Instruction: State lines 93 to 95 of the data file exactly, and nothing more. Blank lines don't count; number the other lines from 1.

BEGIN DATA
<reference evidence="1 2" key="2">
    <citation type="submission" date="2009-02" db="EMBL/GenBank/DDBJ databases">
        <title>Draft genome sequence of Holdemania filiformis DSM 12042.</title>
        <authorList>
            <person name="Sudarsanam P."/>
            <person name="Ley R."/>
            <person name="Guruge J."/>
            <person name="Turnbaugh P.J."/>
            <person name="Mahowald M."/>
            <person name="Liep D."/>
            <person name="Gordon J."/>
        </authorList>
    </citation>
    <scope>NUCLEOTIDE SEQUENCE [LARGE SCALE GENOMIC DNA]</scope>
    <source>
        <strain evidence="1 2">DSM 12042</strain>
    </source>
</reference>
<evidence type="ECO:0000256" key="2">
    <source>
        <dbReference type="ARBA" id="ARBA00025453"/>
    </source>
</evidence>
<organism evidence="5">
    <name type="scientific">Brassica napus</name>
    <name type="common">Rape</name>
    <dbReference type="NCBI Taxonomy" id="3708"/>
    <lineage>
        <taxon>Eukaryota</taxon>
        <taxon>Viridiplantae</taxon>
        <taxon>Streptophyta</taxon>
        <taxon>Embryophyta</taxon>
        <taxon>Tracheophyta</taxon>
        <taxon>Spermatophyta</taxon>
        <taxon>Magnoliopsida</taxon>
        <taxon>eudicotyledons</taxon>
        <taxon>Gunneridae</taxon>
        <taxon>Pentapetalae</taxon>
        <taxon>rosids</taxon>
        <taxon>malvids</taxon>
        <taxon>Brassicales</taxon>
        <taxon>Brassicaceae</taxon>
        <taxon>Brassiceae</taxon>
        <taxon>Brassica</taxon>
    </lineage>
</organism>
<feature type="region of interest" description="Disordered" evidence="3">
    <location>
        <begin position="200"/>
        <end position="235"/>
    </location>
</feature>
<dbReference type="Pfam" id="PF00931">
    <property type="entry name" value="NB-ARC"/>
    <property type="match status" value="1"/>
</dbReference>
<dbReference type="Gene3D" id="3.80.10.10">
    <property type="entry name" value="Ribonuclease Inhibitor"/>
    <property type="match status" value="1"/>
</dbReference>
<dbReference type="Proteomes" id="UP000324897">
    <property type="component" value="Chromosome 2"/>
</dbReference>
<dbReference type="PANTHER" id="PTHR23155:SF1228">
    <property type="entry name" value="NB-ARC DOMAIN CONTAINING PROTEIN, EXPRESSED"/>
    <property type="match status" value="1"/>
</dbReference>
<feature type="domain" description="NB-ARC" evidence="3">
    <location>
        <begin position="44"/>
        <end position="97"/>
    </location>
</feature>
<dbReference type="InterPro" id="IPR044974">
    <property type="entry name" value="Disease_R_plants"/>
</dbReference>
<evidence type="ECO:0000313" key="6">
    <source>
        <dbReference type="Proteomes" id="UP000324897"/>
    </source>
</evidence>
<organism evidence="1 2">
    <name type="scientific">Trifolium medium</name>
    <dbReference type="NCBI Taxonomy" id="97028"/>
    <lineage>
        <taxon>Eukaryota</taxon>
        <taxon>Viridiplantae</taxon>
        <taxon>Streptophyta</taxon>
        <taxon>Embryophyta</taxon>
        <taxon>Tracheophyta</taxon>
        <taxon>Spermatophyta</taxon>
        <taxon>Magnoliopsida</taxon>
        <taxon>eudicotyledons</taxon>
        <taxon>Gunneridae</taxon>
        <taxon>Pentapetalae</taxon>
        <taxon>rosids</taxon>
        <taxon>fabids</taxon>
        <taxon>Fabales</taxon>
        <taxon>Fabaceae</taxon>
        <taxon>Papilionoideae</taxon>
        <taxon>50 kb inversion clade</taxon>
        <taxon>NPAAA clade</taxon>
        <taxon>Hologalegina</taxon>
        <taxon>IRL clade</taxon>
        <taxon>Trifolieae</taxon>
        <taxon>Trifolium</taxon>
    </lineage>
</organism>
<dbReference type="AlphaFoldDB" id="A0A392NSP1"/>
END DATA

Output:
        <taxon>eudicotyledons</taxon>
        <taxon>Gunneridae</taxon>
        <taxon>Pentapetalae</taxon>